Thursday, May 14, 2009

Help me.

For a long time I have had a need to write about something that happened to me last year, but, until now, have simply not found a way to describe the incident. I have recently been reading Linda Kohanov’s book “The Tao of Equus” and her writing has helped me piece together a coherent explanation of what happened that day. But even now as I sit down at the computer, it seems as if my words escape me and all that is left is lingering emotions; sadness, frustration, pain and ultimately guilt.

It was early winter morning and the weather was cold. When I opened the door to the riding hall, the tension was immediately obvious, as if the entire world was holding its breath, waiting for something to go off, to explode and shatter.
My student was sitting on her horse, warming up at the walk and I remember another lady riding at the very end of the hall. But what truly caught my eye was “Horse Owner X” hand walking her young horse in a halter. There was something overwhelmingly aggressive in the way the woman was leading her horse.

My student rode over to me and from her face I could immediately tell that she was feeling the strain of the situation.
“I don’t know if I can ride in here,” she said as she stopped in front of me. “Horse Owner X is walking her young horse with the leg injury and I’m afraid something will happen.”

I looked over to the pair walking side by side and the look in the horse’s eyes was quite alarming, I could literally FEEL his need to escape and run away. The young gelding had a reputation of being difficult and unruly and frankly, I couldn’t blame him, I had seen the methods his owner used to “control” him.

The horse tossed his head and immediately Horse Owner X smacked him across the face with the end of the lead rope.
“Stop it, you shit!” She screamed and hit him again as she approached us down the long side. I could see the whites of the young horse’s eyes as he looked straight at me and it was like a knife was pushed into my heart at that very moment, the emotion from the horse traveling right into me like a sharp dagger thrown through the air at its target.
My student’s horse jumped forward a few feet and my student grabbed the reins in panic.
“This is what I mean. I can’t ride here, what if the horse gets loose?”

My student had barely had the time to utter her words when the young horse lunged forward and Owner X, who was dangling on the end of the lead rope, started running by him, trying to keep up with her horse.
“Stop it!” She screamed as they barged past my student, her horse and me. They made it to the next long side, but then, with a strong jerk of its head, the horse broke free. It bucked once or twice and then made a sharp turn and headed right at us.

The horse barged to our end of the arena and came to a screeching halt. As he stood there panting, his eyes bulging out of his head, his nostrils flaring, I carefully extended my hand out to touch his shoulder despite my heart that was racing in my chest. When my fingers stroked his skin, it felt like an electric thread had been weaved from the horse’s heart and through his body into mine, as if we had been attached to each other miraculously with an invisible umbilical cord.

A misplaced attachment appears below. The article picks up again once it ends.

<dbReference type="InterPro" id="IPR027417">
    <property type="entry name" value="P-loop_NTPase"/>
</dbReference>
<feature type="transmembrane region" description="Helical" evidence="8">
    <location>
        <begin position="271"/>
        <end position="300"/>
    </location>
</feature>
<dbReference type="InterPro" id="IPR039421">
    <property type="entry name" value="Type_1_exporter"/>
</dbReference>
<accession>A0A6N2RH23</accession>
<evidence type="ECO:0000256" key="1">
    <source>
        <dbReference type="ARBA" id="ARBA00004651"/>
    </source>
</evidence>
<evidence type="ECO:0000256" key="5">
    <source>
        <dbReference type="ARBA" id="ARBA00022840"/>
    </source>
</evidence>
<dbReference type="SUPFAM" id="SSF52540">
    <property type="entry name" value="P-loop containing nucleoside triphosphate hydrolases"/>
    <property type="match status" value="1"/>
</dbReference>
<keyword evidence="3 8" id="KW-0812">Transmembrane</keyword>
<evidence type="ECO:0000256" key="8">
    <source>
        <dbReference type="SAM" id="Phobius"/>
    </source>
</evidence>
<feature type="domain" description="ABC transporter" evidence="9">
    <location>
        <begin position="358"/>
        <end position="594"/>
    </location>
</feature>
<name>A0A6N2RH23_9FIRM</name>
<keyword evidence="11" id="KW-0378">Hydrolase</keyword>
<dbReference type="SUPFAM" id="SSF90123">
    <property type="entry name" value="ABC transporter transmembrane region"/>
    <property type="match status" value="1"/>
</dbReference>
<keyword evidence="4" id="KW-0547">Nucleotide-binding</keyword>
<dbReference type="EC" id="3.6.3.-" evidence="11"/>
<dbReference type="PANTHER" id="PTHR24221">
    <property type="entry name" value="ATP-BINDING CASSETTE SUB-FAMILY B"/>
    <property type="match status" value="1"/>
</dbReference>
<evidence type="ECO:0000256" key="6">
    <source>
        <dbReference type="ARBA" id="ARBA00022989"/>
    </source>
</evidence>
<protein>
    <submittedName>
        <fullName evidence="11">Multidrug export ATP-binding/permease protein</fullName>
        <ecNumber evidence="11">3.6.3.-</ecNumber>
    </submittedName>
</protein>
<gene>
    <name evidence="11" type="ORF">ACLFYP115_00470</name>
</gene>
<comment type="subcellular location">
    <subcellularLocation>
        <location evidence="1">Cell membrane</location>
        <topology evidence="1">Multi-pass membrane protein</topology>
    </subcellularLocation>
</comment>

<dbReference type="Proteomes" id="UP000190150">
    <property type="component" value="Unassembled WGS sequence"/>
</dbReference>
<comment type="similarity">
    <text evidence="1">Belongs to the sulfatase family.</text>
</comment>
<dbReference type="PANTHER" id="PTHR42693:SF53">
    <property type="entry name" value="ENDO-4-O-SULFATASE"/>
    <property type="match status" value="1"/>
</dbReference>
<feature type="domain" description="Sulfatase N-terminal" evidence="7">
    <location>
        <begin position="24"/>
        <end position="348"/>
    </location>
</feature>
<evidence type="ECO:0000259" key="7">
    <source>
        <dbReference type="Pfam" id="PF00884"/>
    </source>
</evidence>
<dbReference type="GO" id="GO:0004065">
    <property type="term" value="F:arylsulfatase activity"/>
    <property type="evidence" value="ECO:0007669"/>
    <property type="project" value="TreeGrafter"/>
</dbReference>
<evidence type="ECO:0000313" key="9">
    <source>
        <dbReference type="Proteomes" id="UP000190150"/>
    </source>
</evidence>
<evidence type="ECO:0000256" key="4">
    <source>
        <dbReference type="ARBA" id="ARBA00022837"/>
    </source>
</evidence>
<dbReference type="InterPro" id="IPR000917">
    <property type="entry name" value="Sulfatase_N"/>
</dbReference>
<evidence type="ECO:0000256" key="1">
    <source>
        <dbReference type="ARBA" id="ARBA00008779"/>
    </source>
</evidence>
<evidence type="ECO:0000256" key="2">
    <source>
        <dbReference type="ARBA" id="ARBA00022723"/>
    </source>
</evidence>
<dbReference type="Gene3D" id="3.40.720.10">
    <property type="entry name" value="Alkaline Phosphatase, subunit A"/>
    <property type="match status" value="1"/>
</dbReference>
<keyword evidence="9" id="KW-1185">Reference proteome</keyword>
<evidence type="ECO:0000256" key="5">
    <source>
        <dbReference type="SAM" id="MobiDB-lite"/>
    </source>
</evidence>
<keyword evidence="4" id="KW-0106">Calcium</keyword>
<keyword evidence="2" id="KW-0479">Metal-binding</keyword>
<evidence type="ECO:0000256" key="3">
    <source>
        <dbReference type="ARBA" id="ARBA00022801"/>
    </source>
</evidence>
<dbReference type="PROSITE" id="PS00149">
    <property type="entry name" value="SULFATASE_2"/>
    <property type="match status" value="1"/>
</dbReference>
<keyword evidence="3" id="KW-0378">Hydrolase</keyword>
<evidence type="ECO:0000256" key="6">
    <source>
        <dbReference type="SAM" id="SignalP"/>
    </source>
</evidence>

Help me, he said. Help me.

Through touch we were bound together and I believe the love and pain I felt for this horse traveled from my heart to his. It was as if we had entered a bubble, with just the two of us in the world. He took a deep breath and lowered his head. And for a moment, it was alright, everything was okay.

Then the owner marched over and hit the horse in the head. The horse ripped away from me, severing the connection, cutting the cord. It hurt like hell, I wanted scream aloud from pain, but instead I froze in place. I didn’t know what to do, as I knew Horse Owner X would not listen to any advice from others, especially someone like me. The difficulty with people like her is that if you make them angrier, they will by default take it out on their horses. On the other hand, how do you NOT say anything, DO anything?

Fortunately my student and I were able to get Horse Owner X to calm down enough to catch her horse so she could return it to the barn safely. But both of us knew that the calm was just temporary before the next storm, as we had seen before what this woman was capable of when it came to abusing her horses.

After the young horse had been taken away, I felt myself shaking. Something profound had stirred inside me, a part of me was permanently dislodged and this piece now floated precariously towards an internal waterfall I had never known existed. I looked at my student who was staring at me quizzically.
“When I touched that horse…” I started, but choked by emotion. I had no words to continue.
“I know, I saw it,” My student said. “It was like he melted into you through your touch, like you came together.”

I have not been able to forget that little horse, even though it has now been over a year since he was "sent away". What happened between me and the young horse was one of the first incidents in a long string of events that have since changed the way I think of horses.
And then there is always the guilt, the infinite, unbearable pool of guilt. Why did I not do something more? Why am I afraid to openly defend these horses I see abused? Am I making enough impact with my diplomatic and silent resistance, or should I be more outspoken, more insistent, more aggressive? What should I do? Sometimes I feel like my hands are tied, but are they truly?

Some day I hope to have the courage to know the answers.
Take care, K

1 comment:

  1. You are doing very much for horses by writing down your thoughts and realizations in here, so that others can learn with you!